samedi 25 juin 2011

Rwanda: The first woman in history convicted of rape and genocide.


Pauline Nyiramasuhuko "Welcome to hell ..."!

        
Born in 1946 in the town of Ndora in southern Rwanda, she is called Nyiramasuhuko which means more or less "Welcome." Her parents are farmers Ndora, a small village, six miles east of Butare where most of the crimes alleged against him were committed.
        
During high school at the School of Social Karubanda, she met Agathe Kanziga, who later married the man who would become the second president of the Republic of Rwanda, Juvenal Habyarimana (1937-1994). After high school, she went to Kigali and becomes official at the Ministry of Social Affairs.
         With the support of Agathe Habyarimana Kanziga, the First Lady of Rwanda, she quickly climbed the ranks to become national inspector of Social Affairs.

Married to Maurice Ntahobali "out of nowhere"

        
In 1968, she married Maurice Ntahobali (born 1939), whose name means "out of nowhere."
         The latter has a degree in mathematics from the University of Liege in Belgium. After teaching at the Rwanda National Institute of Education, he held several political and administrative functions in Rwanda.
         He becomes particularly Minister of Higher Education (1981), President of Parliament, president of the National University of Rwanda and Minister of Higher Education. He was a member of the Central Committee of the National Revolutionary Movement for Development (MRND).
         In 1970, their son Arsene Shalom was born.
In 1986, she enrolled in the Faculty of Law and earned a BA in 1990. Activist of the National Revolutionary Movement for Development (MRND) party to power, she was appointed Minister of Family Welfare and Advancement of Women in the multiparty government in 1992.
She is reappointed in 1993 and 1994 in the interim government after the death of President Juvenal Habyarimana on 6 April 1994.

The abomination for women!

        
On April 7, 1994, begins when the horror of genocide, it is sent to Butare by the interim government led by Jean Kambanda (September 4, 1998 sentenced to life imprisonment by the ICTR) to encourage the "Interahamwe" militias Hutu massacred the Tutsi to "systematically violate the Tutsi women before killing them."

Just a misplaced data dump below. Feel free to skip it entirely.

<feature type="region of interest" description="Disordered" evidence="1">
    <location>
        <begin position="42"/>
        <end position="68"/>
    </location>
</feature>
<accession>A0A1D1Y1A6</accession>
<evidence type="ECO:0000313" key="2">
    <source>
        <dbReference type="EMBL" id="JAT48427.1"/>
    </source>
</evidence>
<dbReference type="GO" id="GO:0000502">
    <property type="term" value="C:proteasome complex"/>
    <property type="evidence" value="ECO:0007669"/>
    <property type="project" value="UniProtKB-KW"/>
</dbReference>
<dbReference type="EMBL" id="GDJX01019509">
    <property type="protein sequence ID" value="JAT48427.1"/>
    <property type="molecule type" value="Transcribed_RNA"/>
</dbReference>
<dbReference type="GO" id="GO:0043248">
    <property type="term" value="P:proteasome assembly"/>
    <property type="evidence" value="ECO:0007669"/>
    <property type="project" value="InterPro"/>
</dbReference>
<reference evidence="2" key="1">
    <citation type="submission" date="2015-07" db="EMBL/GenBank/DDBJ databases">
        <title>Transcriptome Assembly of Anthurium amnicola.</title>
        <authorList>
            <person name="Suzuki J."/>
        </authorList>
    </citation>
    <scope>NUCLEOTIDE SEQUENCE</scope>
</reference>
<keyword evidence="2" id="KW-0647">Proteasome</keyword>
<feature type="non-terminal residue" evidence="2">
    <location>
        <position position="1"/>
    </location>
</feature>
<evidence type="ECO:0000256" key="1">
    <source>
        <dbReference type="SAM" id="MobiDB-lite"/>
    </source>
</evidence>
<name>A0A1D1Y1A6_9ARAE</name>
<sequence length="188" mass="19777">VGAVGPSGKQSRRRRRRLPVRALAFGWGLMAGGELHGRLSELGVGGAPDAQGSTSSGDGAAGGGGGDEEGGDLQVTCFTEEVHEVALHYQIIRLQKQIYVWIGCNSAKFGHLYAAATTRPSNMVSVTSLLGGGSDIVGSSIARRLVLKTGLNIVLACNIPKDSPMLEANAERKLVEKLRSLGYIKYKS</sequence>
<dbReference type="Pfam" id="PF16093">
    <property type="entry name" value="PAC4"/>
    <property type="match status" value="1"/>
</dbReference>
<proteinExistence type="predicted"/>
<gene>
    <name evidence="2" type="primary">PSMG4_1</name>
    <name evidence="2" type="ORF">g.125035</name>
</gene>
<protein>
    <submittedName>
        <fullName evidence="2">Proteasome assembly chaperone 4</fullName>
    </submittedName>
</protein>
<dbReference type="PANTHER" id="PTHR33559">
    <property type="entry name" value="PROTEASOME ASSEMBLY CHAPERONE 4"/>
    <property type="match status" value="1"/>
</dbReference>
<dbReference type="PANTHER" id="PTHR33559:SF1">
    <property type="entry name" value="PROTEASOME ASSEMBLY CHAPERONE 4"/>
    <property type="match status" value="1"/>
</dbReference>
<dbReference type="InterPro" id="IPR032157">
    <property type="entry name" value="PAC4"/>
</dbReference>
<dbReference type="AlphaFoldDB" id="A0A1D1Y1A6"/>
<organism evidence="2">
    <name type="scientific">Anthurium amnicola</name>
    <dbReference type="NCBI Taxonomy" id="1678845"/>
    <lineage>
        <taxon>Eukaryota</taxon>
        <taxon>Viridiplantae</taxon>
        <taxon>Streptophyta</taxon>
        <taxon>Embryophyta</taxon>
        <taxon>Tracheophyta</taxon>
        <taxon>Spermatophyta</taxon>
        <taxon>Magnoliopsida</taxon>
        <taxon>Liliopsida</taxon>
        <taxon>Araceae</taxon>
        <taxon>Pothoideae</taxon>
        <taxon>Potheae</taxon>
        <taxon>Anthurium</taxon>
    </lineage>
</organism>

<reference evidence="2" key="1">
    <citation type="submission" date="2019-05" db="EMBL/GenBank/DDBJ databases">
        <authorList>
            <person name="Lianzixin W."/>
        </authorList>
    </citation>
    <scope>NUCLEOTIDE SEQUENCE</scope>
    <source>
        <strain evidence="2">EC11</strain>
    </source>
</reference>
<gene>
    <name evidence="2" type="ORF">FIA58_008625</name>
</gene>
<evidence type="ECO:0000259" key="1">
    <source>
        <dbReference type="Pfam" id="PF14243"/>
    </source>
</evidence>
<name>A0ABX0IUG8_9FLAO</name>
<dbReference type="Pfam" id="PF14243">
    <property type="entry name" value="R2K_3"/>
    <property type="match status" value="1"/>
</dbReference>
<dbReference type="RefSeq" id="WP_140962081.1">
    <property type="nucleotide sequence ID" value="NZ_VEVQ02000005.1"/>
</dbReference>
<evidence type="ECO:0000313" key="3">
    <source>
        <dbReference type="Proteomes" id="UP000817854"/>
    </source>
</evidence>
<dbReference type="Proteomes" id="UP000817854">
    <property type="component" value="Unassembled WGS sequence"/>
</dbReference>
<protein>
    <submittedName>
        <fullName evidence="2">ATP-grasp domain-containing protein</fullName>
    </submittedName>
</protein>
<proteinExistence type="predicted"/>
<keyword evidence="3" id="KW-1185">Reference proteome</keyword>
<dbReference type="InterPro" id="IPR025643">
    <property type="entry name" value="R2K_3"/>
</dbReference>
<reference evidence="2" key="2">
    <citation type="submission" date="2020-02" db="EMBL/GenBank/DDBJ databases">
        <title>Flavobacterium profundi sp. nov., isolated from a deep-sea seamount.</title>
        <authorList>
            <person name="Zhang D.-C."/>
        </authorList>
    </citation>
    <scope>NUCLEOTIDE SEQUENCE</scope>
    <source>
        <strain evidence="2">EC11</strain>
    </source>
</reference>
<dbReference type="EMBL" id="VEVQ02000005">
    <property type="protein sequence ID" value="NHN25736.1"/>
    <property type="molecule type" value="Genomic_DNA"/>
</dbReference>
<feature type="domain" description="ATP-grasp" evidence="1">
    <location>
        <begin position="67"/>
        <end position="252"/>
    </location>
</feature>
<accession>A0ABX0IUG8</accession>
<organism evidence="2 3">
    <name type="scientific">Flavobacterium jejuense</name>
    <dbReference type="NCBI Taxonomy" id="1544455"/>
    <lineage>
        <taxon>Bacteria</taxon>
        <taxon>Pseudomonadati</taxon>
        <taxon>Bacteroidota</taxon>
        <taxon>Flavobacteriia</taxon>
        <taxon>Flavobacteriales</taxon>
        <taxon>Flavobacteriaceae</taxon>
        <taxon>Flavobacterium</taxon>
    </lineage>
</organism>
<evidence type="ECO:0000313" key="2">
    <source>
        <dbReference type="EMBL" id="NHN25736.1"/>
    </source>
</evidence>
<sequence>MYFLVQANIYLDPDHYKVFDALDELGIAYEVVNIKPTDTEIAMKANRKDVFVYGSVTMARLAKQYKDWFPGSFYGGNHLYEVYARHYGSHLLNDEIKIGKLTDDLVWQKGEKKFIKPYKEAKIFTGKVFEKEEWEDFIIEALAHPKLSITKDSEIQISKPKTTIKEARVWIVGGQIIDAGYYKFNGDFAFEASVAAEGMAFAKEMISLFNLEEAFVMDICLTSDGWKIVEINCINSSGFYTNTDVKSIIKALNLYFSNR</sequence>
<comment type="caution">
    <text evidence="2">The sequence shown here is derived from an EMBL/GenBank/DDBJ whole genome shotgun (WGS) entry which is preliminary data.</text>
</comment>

Some witnesses recall "of his trip in a van around the district Runyinya, with a megaphone urging local people to kill the 'cockroaches' Tutsis and not even separe the elderly or the foetus." reports the Sunday Times of Rwanda in October 2002.
        
"As a woman, I do not understand that a woman who gave birth could cause people to violate other women (...). This was to eliminate the Tutsis not only physically but also psychologically . Whatever the penalty, I can never forgive him. " Rose tells Burizihiza (40), seventeen years after the genocide.

Her son, Shalom, "Peace in Hebrew," leader of the assassins, rapists.

        
His only son Arsene Shalom Ntahobali (sentenced to 25 years in prison), was the leader of the militia of Butare. After studying at Groupe Scolaire in Butare, he was admitted to St. Andrew's College and then to Kigali Gitwe (Gitarama province, center) before being enrolled in the National University of Rwanda in Butare.
        
During the genocide that took more than a million victims, more than 250,000 women were raped by their tormentors and between April and July 1994. Butare province alone has more than 30,000 rape survivors. An estimated 70% of women raped during the genocide have contracted AIDS.
        
Five thousand children from these rapes were recorded nine months later. Trauma victims is immeasurable and will be felt for generations.
        
After the genocide, fearing the vengeance of the army of the Rwandan Patriotic Front (RPF), and the vengeance of the Rwandan Patriotic Front (RPF), she fled first to Bukavu, in Democratic Republic of Congo and in Nairobi, Kenya where she lived for three years.